Last week, Newsweek produced this story on the worst airbrushing stories of the last decade. The introduction was very interesting as it stated at the very first sentence that no wonder the beauty standard is so unattainable since it’s FAKE. Airbrushing has become common practice in the magazine and advertising industries and as a result women spend more on beauty products than ever before and still don’t feel satisfying with their looks. While France and the U.K has proposed legislation that would require airbrushed photos to have a stamp and health warnings so the viewer would know it’s retouched, we have not yet jumped on doing the same here. We’ll see if they can get it passed first, I guess.
So who was on this list? There were 13 including Faith Hill, Jessica Alba, Beyonce, Katie Couric and Kim Kardashian, but I’m going to highlight my favorites below.
Kate Winslet (1997): GQ slimmed her think legs and flat stomach more since “they do it for everyone.” Winslet’s response, “I do not look like that, and more importantly, I do not want to look like that.”
I personally love Kate Winslet for her bold statements against the magazine air-brushers. She has always felt comfortable in her skin and is not afraid to be herself in an industry that wants you to be perfect. Thank you Kate.
Andy Roddick (2007): I thought it was great that they included a male, but in 2007, Men’s Fitness photoshopped Roddick’s arms to make them look almost twice the size as they normally are. What’s worse is that a Men’s Fitness spokesperson didn’t see a problem with it while Roddick said that he was pretty sure he wasn’t as fit as the cover makes it seem.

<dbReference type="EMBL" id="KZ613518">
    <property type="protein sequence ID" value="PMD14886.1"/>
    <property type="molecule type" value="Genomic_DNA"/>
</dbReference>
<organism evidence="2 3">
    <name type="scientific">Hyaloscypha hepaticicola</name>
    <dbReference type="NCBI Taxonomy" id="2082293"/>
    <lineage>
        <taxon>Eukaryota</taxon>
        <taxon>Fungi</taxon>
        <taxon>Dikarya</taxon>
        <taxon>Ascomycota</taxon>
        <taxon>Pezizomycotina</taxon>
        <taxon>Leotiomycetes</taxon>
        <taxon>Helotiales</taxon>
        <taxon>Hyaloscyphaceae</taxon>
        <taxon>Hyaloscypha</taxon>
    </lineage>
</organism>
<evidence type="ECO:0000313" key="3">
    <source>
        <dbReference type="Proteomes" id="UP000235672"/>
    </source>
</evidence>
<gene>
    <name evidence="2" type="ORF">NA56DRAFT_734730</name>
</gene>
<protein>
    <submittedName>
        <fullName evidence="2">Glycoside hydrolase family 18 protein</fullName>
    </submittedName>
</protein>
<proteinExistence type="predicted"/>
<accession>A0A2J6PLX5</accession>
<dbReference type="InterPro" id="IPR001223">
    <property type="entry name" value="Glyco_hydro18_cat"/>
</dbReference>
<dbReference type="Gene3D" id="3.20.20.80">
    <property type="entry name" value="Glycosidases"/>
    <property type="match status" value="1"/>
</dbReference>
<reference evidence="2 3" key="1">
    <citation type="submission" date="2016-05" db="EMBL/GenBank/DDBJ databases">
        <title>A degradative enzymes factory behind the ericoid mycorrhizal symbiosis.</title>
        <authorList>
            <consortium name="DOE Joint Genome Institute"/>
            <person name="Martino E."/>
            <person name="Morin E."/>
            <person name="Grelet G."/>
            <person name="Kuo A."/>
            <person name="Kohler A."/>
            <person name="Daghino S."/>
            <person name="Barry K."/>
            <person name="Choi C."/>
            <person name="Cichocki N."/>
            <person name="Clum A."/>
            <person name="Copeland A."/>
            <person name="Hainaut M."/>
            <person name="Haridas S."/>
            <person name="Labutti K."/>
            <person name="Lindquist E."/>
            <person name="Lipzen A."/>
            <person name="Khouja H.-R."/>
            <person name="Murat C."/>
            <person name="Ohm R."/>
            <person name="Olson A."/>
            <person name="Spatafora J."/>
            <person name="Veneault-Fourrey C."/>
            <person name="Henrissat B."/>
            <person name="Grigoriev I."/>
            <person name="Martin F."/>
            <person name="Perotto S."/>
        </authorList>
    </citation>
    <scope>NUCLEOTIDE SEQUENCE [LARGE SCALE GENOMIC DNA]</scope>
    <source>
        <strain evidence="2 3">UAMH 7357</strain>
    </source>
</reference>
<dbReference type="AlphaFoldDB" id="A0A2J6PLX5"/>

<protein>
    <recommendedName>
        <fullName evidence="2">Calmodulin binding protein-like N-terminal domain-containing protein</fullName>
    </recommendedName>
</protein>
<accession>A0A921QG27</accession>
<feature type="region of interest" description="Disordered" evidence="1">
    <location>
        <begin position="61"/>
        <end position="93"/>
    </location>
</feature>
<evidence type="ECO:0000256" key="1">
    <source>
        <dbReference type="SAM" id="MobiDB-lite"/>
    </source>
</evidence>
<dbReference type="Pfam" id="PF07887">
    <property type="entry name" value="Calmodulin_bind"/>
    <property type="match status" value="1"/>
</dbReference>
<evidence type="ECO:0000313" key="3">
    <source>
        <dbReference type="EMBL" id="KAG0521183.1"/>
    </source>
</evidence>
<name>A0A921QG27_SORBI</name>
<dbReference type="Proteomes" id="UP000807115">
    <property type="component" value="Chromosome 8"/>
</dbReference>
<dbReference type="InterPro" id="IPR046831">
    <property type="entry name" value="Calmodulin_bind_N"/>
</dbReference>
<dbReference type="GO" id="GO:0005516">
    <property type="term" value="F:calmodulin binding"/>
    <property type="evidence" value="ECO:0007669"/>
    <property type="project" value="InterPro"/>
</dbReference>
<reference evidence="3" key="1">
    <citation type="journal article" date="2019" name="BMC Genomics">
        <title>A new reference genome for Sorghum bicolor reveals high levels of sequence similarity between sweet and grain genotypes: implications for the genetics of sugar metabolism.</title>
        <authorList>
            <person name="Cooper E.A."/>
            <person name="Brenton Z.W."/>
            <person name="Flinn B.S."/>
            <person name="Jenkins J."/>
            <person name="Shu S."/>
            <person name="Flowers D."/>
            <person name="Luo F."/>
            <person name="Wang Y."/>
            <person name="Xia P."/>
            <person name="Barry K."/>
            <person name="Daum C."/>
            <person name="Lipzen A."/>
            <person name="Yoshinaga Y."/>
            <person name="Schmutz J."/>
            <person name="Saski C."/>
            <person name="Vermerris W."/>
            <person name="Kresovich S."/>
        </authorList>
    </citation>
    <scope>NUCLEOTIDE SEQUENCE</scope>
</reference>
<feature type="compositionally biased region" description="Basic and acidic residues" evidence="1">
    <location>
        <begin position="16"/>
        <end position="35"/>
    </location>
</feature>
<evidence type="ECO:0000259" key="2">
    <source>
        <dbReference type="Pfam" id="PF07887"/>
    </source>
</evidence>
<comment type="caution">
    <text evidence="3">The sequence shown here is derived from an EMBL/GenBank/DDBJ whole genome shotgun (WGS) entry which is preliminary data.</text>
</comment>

Remember when the first Dove campaign came out in 2005? The campaign was well received until a retoucher told the The New Yorker that it was a challenge to keep their faces looking authentic and showing their age without making them look unattractive. Whoops, busted!
Kelly Clarkson (2009): On the cover of Self’s September issue for “Total Body Confidence,” Clarkson’s ‘confident’ body was thinned and found out when comparing it to a concert photo from 2 weeks prior. The magazine’s response? It’s not “journalism, but meant to inspire women who want to be their best.” Right, because we can all be airbrushed on a daily basis.
Demi Moore (2009): Yes, Moore’s 47 and beautiful (and supposedly without plastic surgery), but do you really have to take away her hip? Sorry women have them, but W Magazine decided to slim it down and sparked a lot of commentary and discussion. However, the magazine stands by their photographers saying that they didn’t do anything uncommon to the photo. Hmmm…
Crystal Renn (2009): I thought I’d repeat this to show the balance between men/women and thin/plus-size, but Renn admitted to the NYTimes a few weeks ago that she’s been photoshopped not to look thinner, but to look bigger. “Because I’m a plus-size model, they like to make an example. They see a roll and they say ‘Ooh, a roll!’ and they focus on it.”
Moral of the story: The images we see in magazines and advertisements are not “real pictures.” They have been digital manipulated and unfortunately they 1. don’t look like the actual person and 2. lose the warmth and beauty of that person. Try not to get stuck on trying to be just like those models and just be you. The photo is just that, a one-dimensional photo. But you are beautiful and you are real with a personality and talent that shines through the exterior. 🙂